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Talking Dining in DC, COVID Pivots and Farm-to-Table Fare with Fabio Trabocchi, one of DC’s Top Chefs
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Talking Dining in DC, COVID Pivots and Farm-to-Table Fare with Fabio Trabocchi, one of DC’s Top Chefs

McLean Robbins
Talking Dining in DC, COVID Pivots and Farm-to-Table Fare with Fabio Trabocchi, one of DC's Top Chefs
Chef showing the fare grown in partnership with Chancellor's Rock Farm.
Chef showing the fare grown in partnership with Chancellor’s Rock Farm.

It would be an understatement to say that the hospitality industry has suffered greatly since the start of the COVID-19 lockdowns in March. Even today, in-restaurant dining, if allowed at all, is capped at just a small percentage of a restaurant’s standard capacity. As part of an ongoing series of interviews with key leaders in hospitality about what they’ve seen in their industry and what changes are ahead, we spoke with Fabio Trabocchi, one of Washington, DC’s most well-known and respected chefs, and owner of Michelin-starred Fiola, as well as sister restaurants including the popular Fiola Mare, Sfoglina Pasta House, and the Spanish-inspired Del Mar, as well as other locations of Fiola in Miami and Venice, Italy a nod to the Italian-born chef’s heritage.


“Reopening restaurants during this unprecedented time is a challenge unlike any other we have faced,” says Trabocchi. As of press time, all of his DC locations have re-opened on a limited capacity.

“…it is a responsibility we do not take lightly. There is nothing more important to me than the safety, well-being, and trust of my team and our guests.”

The restauranteur has partnered with Dr. Ernest Brown, a concierge medical professional, to develop best practices for compliance and safety, and continues to evolve guidance regularly, all while keeping in mind his brand’s core value, the simple yet effective mantra of Make People Happy.

Pre pandemic, Chef had already decided to make changes to Fiola, his signature flagship, which was, at the time, nearly a decade old. The restaurant had planned to close this summer for a revamp set to debut in the fall. But the world had other plans. Instead, not just Fiola but all of Chef Trabocchi’s restaurants, closed, along with the rest of the world.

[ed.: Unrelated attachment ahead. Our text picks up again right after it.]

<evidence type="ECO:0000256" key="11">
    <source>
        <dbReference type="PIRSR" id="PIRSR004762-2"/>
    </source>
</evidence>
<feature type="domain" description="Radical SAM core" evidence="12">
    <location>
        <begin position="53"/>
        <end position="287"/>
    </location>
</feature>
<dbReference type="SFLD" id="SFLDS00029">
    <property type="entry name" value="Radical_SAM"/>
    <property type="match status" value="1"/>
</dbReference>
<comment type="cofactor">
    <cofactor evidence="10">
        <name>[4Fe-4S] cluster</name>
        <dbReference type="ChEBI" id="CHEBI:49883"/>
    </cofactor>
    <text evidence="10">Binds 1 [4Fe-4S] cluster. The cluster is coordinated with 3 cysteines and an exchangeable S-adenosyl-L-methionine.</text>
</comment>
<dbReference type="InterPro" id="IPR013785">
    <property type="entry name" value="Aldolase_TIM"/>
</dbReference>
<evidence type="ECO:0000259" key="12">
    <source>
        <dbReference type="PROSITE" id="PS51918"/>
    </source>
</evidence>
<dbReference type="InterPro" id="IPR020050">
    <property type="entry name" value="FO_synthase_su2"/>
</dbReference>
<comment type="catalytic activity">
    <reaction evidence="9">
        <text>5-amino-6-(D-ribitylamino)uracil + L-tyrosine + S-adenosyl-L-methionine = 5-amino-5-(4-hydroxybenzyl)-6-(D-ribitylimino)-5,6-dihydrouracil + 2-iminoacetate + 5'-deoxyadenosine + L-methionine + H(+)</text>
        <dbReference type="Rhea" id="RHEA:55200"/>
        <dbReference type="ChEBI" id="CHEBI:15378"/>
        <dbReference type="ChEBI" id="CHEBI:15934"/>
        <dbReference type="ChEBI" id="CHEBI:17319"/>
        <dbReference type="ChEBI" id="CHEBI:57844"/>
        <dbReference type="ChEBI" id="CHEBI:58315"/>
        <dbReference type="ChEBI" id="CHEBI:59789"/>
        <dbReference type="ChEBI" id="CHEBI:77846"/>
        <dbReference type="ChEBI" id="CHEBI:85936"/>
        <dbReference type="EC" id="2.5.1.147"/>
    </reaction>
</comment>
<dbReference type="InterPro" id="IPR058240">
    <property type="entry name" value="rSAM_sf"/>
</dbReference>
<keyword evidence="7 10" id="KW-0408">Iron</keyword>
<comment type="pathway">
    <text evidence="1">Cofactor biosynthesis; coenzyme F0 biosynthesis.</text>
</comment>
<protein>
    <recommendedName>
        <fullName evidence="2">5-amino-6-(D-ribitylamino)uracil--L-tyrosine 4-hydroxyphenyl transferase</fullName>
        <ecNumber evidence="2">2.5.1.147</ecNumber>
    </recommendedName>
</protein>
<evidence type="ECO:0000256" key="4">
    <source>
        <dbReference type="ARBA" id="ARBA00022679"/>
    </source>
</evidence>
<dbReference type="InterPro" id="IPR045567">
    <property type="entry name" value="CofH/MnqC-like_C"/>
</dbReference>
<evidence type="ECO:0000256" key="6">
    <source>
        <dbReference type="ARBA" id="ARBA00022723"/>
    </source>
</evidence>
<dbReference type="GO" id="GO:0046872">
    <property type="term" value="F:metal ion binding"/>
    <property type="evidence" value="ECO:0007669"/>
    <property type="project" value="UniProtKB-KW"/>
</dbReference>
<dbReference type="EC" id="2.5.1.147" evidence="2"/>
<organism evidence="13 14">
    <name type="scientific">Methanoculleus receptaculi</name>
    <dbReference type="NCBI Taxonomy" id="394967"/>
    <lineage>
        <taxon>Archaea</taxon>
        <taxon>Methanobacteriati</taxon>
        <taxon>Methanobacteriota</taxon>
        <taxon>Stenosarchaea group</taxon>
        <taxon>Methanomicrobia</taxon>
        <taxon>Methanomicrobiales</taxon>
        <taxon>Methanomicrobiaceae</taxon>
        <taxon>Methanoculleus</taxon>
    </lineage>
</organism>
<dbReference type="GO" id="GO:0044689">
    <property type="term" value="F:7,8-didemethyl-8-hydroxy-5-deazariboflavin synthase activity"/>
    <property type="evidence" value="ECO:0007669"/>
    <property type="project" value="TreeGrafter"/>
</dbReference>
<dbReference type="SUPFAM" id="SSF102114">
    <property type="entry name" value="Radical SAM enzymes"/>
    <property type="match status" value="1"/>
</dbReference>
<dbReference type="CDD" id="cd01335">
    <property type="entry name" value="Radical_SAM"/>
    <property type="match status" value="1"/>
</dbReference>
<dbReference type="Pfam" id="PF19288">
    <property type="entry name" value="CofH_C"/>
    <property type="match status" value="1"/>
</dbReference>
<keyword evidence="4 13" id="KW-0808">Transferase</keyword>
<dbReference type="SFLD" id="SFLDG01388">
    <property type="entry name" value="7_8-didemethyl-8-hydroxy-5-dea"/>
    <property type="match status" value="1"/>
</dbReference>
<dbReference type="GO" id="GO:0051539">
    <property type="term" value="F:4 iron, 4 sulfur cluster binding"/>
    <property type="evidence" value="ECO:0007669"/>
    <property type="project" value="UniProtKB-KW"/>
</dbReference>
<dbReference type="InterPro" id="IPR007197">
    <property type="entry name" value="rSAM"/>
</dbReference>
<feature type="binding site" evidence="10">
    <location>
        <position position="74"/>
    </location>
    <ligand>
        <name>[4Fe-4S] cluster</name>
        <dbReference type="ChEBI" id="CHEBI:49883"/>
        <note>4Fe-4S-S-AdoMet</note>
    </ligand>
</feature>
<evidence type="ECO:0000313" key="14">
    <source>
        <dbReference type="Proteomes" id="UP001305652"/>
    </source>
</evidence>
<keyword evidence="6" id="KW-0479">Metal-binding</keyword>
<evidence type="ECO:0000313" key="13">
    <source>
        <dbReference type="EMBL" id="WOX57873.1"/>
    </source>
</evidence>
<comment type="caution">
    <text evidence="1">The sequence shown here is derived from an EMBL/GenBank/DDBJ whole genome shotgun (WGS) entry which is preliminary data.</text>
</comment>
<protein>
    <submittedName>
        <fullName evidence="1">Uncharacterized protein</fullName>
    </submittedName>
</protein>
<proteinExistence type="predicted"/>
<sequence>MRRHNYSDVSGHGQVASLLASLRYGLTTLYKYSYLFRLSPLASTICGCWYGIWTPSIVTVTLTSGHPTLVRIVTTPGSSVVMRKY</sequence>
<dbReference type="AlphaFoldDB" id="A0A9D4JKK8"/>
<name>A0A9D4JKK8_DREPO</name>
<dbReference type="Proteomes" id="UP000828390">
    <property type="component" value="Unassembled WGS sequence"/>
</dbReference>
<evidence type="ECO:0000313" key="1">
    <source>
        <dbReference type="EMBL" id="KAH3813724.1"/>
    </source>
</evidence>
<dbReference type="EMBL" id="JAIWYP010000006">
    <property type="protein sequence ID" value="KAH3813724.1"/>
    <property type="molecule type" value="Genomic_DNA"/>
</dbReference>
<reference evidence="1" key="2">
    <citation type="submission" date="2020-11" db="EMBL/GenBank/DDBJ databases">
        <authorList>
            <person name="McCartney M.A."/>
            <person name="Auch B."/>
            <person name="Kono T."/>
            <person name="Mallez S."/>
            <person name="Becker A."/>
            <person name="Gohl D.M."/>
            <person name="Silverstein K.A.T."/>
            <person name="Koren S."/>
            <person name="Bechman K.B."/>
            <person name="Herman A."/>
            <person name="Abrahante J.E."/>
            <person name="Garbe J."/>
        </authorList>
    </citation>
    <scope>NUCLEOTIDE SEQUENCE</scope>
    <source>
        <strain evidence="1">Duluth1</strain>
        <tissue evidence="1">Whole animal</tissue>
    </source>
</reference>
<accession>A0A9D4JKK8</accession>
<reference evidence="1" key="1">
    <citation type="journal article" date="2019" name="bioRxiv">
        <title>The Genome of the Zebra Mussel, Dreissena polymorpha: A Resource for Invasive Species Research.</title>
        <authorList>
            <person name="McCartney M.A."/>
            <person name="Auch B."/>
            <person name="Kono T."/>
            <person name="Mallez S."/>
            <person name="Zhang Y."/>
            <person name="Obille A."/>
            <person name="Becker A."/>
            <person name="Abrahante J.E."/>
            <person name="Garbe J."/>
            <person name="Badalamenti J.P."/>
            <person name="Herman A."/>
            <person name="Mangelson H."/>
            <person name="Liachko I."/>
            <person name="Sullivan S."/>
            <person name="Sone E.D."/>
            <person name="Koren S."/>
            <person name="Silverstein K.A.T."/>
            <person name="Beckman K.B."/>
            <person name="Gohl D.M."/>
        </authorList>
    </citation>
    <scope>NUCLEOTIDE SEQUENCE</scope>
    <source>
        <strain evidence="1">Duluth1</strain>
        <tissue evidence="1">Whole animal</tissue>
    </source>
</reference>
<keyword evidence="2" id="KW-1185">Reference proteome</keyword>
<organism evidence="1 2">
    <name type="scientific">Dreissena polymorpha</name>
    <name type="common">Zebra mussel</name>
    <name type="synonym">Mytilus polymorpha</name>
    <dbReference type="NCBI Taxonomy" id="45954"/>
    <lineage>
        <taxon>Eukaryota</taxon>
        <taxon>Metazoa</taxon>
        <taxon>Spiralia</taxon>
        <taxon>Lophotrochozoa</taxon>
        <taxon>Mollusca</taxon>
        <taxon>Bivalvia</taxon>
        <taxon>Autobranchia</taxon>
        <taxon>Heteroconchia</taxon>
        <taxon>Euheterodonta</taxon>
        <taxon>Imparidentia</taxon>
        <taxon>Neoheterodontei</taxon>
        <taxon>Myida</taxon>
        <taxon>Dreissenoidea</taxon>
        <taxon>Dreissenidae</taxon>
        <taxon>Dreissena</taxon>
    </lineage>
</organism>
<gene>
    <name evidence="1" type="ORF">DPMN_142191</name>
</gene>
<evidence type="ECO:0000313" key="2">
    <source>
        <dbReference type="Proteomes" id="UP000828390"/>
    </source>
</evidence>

But while the team was down, it wasn’t out of the game for long. They pivoted, opening “Fabio at Home,” delivering the prepared meals to go with the “same elevated dining experience” that the restaurant’s usual rotation of Washington, DC power players and visiting celebrities usually enjoyed.

Options range from gastronomic kits to grill boxes, and even customized virtual experiences.

We are seeing a steady demand for innovative virtual programming from our corporate and nonprofit clients,” says chef, as well as smaller-scale gatherings and micro-weddings.

In addition to making available the menus guests might encounter in the restaurant, dishes might include the Paella Party at Del Mar with items like Pescado y Marisco (Seafood) Paella with Cogollos con Cerezas, Gazpacho Andaluz, Tortilla Española, and Flan con Duraznos and a keepsake paella pan.

“We went to great lengths in considering the best way to share the Fabio Trabocchi Restaurant experience while also making the culinary execution approachable to our guests at home,” chef says. The beverage program complements these items, including sangria and “ultimate Aperol spritz” kits, and the Wine Spectator Grand Award-winning cellar at Fiola, is open for wine lovers to snag sought-after producers in the regions of Piedmont, Tuscany, and Sicily, with some rare vintages not available on the general market.

While the “new Fiola” concept isn’t yet ready for prime time, the restaurant also took advantage of quarantine to form a farm-to-table partnership with local farm Chancellors Rock, and quietly debuted Fiola 2.o, honoring the “bounty of the farm,” over the summer.

Says chef: “My father, a sharecropper like his father before him, taught me not just about cooking, but about food sourcing and sustainable farming. Growing up in Italy, these were not trends; this is the way of life for Italians. I’m proud to present dishes that not only represent the diversity of Italian foodways, but that also engage powerfully with our regional culinary culture. Chancellors Rock Farm in Rappahannock County, Virginia, holds the same highest standards for our endeavor – boasting active partnerships with American Farmland Trust (as part of their Sustainable Grazing Project) and the Smithsonian’s Virginia Working Landscapes.”

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He suggests taking time this fall — particularly the beautiful fall months of September and October, to enjoy an al fresco dining experience, either in one of his restaurants along the waterfront or in your own backyard.  “Add romance to the evening with candles and soft linens at the table. Offer a variety of olive oils on the table to enjoy with rustic bread. Embellish the table with arrangements of fresh herbs, branches, and other natural decor. Hand-calligraph the menu on pressed Italian paper. Enhance the experience by adding a virtual component or a service, such as a Sommelier Guided Wine Tasting or a Pasta Making Class,” he suggests.

While “Fiola 2.0” is just a pop-up, for now, it is “the foundation for the new identity of the Michelin-starred restaurant, Fiola.” We, for one, like to call it a beautiful taste of what’s the come.

 

 



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